Martin Luther King Jr. visited Williamsburg on a summer day in 1962, encouraging residents to continue the civil rights movement, and trust others along the way.
More than 55 years later, plans made to memorialize the civil rights leader are known only by a sign at the intersection of Scotland and Prince George streets, a short walk away from the First Baptist Church of Williamsburg.
But why was it never built?
Feet away from the sign indicating the planned King memorial is a separate memorial, an obelisk titled “MLK Triangle.” The Triangle was a densely populated section of the city with predominantly African-American business owners in the 19th century.
That MLK Triangle monument honors African Americans who lived and worked there, including Charles Edward Gary, a prominent owner of the West End Valet Shop off Prince George Street, and Samuel K. Harris, who was rumored to be the richest man in Williamsburg, according to Julia Woodbridge Oxrieder, author of Rich, Black, and Southern: The Harris family of Williamsburg (and Boston).
But the actual Martin Luther King Jr. memorial – the one that is now only represented by a wooden sign – appears to have been a separate initiative.
Tony Conyers, a Williamsburg-area resident, says the conversation of a Martin Luther King Jr. memorial at that intersection dates back to the 1990s, possibly earlier.
“I know that [years] ago there was a plan to do something more substantive there, in terms of a memorial to King,” Conyers said.
Memories of the memorial and the people who tried to build it are largely based off other events in Williamsburg, like the construction and dedications of certain buildings, rather than a preserved and publicly documented history.
Conyers was not associated with the memorial, he said, as he was then a staff member for James City County, working “exclusively” on housing projects.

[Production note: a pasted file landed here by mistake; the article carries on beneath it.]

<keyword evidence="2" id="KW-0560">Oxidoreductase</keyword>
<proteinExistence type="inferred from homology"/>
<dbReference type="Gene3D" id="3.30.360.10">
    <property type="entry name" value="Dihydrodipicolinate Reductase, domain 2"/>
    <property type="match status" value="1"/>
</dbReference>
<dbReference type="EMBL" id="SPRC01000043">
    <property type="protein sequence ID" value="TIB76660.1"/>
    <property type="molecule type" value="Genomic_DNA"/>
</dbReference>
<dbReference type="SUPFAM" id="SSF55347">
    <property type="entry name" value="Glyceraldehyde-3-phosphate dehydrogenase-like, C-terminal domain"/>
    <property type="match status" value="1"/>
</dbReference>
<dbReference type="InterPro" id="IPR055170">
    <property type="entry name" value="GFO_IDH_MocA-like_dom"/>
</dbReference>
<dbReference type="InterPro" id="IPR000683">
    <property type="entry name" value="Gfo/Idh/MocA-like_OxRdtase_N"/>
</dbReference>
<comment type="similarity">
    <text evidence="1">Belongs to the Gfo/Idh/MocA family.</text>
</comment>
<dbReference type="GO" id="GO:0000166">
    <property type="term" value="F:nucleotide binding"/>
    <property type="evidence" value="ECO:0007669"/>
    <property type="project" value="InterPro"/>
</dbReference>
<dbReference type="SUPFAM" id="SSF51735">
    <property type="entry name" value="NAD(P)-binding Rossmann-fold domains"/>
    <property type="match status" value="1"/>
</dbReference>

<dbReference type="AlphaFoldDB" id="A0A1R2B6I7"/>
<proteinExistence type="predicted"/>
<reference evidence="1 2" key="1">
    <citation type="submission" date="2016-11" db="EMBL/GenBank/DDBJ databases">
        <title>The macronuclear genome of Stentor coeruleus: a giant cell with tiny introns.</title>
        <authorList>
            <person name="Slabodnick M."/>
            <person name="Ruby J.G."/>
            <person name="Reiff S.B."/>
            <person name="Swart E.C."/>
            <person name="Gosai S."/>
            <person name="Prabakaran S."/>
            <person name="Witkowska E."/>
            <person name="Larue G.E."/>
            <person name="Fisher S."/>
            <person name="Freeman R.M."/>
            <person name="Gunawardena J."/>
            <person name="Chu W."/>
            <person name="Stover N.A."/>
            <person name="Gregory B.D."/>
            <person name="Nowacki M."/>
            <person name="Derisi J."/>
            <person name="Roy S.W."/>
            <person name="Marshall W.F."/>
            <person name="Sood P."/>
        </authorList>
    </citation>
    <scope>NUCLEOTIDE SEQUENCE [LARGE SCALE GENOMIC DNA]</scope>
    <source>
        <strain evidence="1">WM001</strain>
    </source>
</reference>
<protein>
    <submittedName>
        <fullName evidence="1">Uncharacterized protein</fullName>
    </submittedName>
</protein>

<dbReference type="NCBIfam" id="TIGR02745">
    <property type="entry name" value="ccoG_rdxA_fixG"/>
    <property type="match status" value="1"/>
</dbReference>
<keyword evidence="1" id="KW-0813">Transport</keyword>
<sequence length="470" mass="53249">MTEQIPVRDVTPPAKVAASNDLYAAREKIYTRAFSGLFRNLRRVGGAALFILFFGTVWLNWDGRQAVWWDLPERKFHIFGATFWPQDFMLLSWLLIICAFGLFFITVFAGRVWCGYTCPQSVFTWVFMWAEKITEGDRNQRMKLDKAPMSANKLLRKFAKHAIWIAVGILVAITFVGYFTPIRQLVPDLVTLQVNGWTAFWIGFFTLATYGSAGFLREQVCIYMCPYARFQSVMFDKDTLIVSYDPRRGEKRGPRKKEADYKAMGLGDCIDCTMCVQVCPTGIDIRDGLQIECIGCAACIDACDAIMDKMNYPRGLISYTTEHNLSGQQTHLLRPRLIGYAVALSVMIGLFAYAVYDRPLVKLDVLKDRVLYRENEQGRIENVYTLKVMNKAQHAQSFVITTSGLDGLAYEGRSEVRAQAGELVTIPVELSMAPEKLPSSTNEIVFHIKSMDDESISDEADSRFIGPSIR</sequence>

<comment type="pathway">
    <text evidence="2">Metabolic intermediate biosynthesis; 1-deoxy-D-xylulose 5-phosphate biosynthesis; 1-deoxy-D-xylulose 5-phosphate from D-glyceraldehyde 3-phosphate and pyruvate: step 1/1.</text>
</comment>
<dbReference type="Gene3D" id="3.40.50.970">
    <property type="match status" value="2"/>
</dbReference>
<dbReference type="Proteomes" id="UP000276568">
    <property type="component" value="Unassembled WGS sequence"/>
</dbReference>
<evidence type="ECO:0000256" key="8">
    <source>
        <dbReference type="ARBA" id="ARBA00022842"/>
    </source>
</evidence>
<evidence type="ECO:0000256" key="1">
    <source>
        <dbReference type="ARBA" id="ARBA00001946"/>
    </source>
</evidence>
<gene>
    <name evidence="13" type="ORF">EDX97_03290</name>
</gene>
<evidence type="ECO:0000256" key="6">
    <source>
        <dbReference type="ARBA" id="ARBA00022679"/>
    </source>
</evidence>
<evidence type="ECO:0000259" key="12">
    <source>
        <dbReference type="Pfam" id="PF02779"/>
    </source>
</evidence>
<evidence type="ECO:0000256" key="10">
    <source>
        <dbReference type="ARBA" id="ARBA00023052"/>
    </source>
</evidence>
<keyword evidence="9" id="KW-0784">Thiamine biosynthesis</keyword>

“I really wasn’t involved with that, either professionally or personally,” Conyers said.
While Conyers was distanced from the project, he listed several names of local people who may have been involved in the project, but many of those story leads have come to dead ends: disconnected phone numbers, people who have moved or passed away, and others who simply don’t have information.
WYDaily also called members of the local NAACP chapter, members of the First Baptist Church, city officials and other area residents.
The last time a permit was approved to build any monument on the Triangle property was in 2001, according to Lauri Springsteen, administrative services manager in the City Codes and Compliance Office.
The Architectural Review Board approved a permit for a monument, Springsteen said, but the sign stating the location is the “future home” of a Martin Luther King Jr. memorial still stands.
WYDaily is asking our readers to help us complete the story of why the Martin Luther King Jr. monument has yet to be built, and if there is a chance that it will still find a home on the Triangle in the future.
Please send any and all information about the monument to WYDaily’s Steve Roberts at firstname.lastname@example.org.
Steve Roberts contributed reporting.